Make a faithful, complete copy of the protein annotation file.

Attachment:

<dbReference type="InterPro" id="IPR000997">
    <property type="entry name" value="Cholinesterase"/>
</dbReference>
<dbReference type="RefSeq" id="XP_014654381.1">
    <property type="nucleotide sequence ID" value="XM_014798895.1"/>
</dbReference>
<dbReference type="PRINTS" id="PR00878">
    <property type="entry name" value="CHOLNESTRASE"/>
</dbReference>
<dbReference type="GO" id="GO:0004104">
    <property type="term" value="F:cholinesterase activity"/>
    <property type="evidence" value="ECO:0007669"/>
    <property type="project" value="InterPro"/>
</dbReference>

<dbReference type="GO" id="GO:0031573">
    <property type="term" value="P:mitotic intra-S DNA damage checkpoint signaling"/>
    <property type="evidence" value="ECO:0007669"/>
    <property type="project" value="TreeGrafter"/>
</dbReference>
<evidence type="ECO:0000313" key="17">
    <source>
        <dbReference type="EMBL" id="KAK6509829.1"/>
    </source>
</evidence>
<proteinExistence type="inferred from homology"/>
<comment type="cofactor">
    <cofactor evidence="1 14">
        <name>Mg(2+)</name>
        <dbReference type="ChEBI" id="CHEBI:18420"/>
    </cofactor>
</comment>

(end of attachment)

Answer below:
<dbReference type="InterPro" id="IPR000997">
    <property type="entry name" value="Cholinesterase"/>
</dbReference>
<dbReference type="RefSeq" id="XP_014654381.1">
    <property type="nucleotide sequence ID" value="XM_014798895.1"/>
</dbReference>
<dbReference type="PRINTS" id="PR00878">
    <property type="entry name" value="CHOLNESTRASE"/>
</dbReference>
<dbReference type="GO" id="GO:0004104">
    <property type="term" value="F:cholinesterase activity"/>
    <property type="evidence" value="ECO:0007669"/>
    <property type="project" value="InterPro"/>
</dbReference>

<dbReference type="GO" id="GO:0031573">
    <property type="term" value="P:mitotic intra-S DNA damage checkpoint signaling"/>
    <property type="evidence" value="ECO:0007669"/>
    <property type="project" value="TreeGrafter"/>
</dbReference>
<evidence type="ECO:0000313" key="17">
    <source>
        <dbReference type="EMBL" id="KAK6509829.1"/>
    </source>
</evidence>
<proteinExistence type="inferred from homology"/>
<comment type="cofactor">
    <cofactor evidence="1 14">
        <name>Mg(2+)</name>
        <dbReference type="ChEBI" id="CHEBI:18420"/>
    </cofactor>
</comment>